La neviera: 17th century ice factory

The production and distribution of ice at an industrial level represented a rather important element of the economy in Puglia and, in particular, in the Gargano and Murgia where winter snowfalls were heaviest. The Petra Nevara Neviera is undoubtedly the best preserved snow house and, more than any other, can give an idea, in its majesty, of the importance that this trade had until the beginning of the twentieth century. The particular position of Martina Franca is one of the reasons for its industrial and commercial success: in fact Martina Franca is the last 'outpost' of the Apulian hills before the Salento plain. Only from Martina was it possible to market the ice by selling it to the rich noble families of Lecce and Salento in general. It is known that in the noble palaces of Lecce it was mandatory to have, in the basement, a well 'insulated' room which served as an ice house (where ice house is different from neviera, i.e. it is used not for the production, but for the conservation of ice). Only from the snow cellars of Martina was it possible to send ice up to Lecce, at night, with horse-drawn carts, on which the ice was well covered with straw: over 100 km were covered in an entire night.

The distribution of ice was not just for 'export' in Salento. In the 18th century, Martina was a rich city with flourishing commercial and artisanal activities, with a rich bourgeoisie and a rich clergy. The distribution of ice in the city of Martina Franca alone had important economic repercussions, and therefore justified this important ice factory, which remained active. at least until the end of the nineteenth century and the beginning of the twentieth century when the first Ghiacciaia opened, that is, an ice factory with an industrial refrigerator that produced large parallelepipeds and which still existed in Corso dei Mille until the sixties.

It is necessary to add another important aspect to understand the architectural majesty of the Petra Nevara snow house, 15 meters deep and well structured on an architectural level, unlike many snow houses that are present on the Gargano which are often little more than large underground holes: the Duke of Martina , which had no territorial properties, pertaining to the noble Martinesi families, instead had the 'privacy' on the sale of ice, or rather the monopoly, which it could grant to 'entrepreneurs' with fixed-term contracts. The Neviera therefore became a fairly important source of income for the Duke and it is obvious that he invested a lot of money in the construction of large, spacious, efficient snow houses, such as that of Petra Nevara. Such was the wealth generated by trade that a second one was subsequently added to the Neviera accessible to visitors to Petra Nevara, whose sloping stone roof is visible in the large hall of the neviera. This second snow house, equally large and 12 meters deep, is currently used as a cistern for irrigation.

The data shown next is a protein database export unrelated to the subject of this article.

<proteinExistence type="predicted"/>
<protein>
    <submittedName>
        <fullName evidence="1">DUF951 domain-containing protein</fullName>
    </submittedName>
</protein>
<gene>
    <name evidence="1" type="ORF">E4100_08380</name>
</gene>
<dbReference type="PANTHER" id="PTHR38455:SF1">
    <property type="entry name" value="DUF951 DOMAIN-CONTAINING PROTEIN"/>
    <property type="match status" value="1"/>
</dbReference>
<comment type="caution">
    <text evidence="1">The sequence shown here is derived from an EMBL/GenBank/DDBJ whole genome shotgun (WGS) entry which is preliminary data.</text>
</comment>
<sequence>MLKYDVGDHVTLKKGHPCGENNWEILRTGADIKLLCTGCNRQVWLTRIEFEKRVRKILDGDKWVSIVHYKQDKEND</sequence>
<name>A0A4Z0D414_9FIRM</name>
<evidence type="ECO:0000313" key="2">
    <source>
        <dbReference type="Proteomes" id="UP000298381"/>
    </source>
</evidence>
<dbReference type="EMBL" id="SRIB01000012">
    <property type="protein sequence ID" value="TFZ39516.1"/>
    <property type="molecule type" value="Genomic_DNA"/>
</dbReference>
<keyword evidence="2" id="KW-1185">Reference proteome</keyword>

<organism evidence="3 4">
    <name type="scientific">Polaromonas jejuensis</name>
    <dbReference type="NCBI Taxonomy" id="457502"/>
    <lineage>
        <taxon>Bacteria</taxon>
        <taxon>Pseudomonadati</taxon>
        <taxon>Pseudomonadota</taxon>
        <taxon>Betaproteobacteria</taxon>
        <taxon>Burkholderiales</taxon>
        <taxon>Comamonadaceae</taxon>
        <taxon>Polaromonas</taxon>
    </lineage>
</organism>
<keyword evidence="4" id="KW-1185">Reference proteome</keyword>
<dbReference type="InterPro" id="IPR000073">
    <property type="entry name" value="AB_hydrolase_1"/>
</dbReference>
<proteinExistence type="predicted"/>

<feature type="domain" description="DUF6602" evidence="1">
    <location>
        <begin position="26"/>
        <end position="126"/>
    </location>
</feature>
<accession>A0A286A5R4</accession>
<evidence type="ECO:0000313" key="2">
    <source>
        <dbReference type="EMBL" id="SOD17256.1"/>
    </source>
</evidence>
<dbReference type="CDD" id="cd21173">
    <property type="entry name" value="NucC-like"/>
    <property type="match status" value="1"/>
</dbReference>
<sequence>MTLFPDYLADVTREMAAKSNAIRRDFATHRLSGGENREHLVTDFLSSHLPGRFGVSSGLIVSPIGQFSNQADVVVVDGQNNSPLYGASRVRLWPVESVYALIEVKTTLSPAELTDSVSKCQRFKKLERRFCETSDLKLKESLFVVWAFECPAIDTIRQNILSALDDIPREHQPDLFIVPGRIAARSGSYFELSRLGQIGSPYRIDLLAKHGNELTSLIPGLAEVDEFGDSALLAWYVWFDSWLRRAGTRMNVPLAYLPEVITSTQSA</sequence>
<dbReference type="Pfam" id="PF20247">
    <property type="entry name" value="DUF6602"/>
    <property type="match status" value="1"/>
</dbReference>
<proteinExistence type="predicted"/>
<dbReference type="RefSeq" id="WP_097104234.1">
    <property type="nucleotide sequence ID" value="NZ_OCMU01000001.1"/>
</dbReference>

The wine factory in the early 1900s

Visiting the Neviera of Petra Nevara is an experience of 'industrial archaeology' which we owe above all to the good fortune of the non-abandonment of the neviera at the end of the last century: in fact, the large external spaces, the rooms, the neviera itself, were reconverted for another important industrial use at the beginning of the last century: the production of wine. The large hall adjacent to the snow house is in fact a construction from the twenty years (the symmetrical architecture of the beams, the symmetrical portholes indicate an architectural attention in line with the style of the period). The staircase leading to the underground snow house was built then (in the ice house there were no brick stairs, you went down with wooden ladders); the current walkable surface of the underground ice house covers five large cisterns (five meters deep) which were built for the storage of wine. The snow house originally had a depth of 15 meters, without interruption of continuity.

Thanks to this transformation, Neviera has remained intact to this day (the winery was operational until the Second World War). The entire structure was acquired by Dr. Giuseppe Pavone at a public auction in the mid-1960s. It was he who began the conservative restoration.

The restoration was subsequently carried out over the last few years by Paolo Pavone and was completely respectful of the environments, adding nothing, except a stable roof in the first room: the original 'pitchpine' roof and red tiles , built for transformation into a winery, collapsed in the seventies after a heavy snowfall.

The conversion into a Winery

The conversion into a 'wine factory' is an idea that we owe to the initiative and ability of a good winemaker from Taranto, Cosimo Torsello, who insisted that the underground spaces be repurposed for the use that had been made until the post-second world crisis. world War. The entire Itria valley between Martina, Locorotondo, Cisternino and Ceglie was a single large vineyard divided into small plots that individual farmers cultivated with love and then delivered the grapes to the wineries.

The Petra Nevara establishment had the added value of the deep snow cellar at a constant temperature of 10-12 degrees, which was used for storing the wine in underground cisterns and for refining the large wooden barrels. The walls that were used to support the larger barrels are still present in the snow house, and parts of barrels were also present when the restoration began. The refinement of the Petra Nevara wines takes place in the Neviera, in more modern 350 liter oak barrels.

The selection of wines from fine grapes from the upper Salento takes place with the advice of experts who aim to obtain a product that is considered an excellence in Apulian wine production. A target that we hope to reach with the two reds (Primitivo and Negroamaro), the rosé and the white with Chardonnay grapes.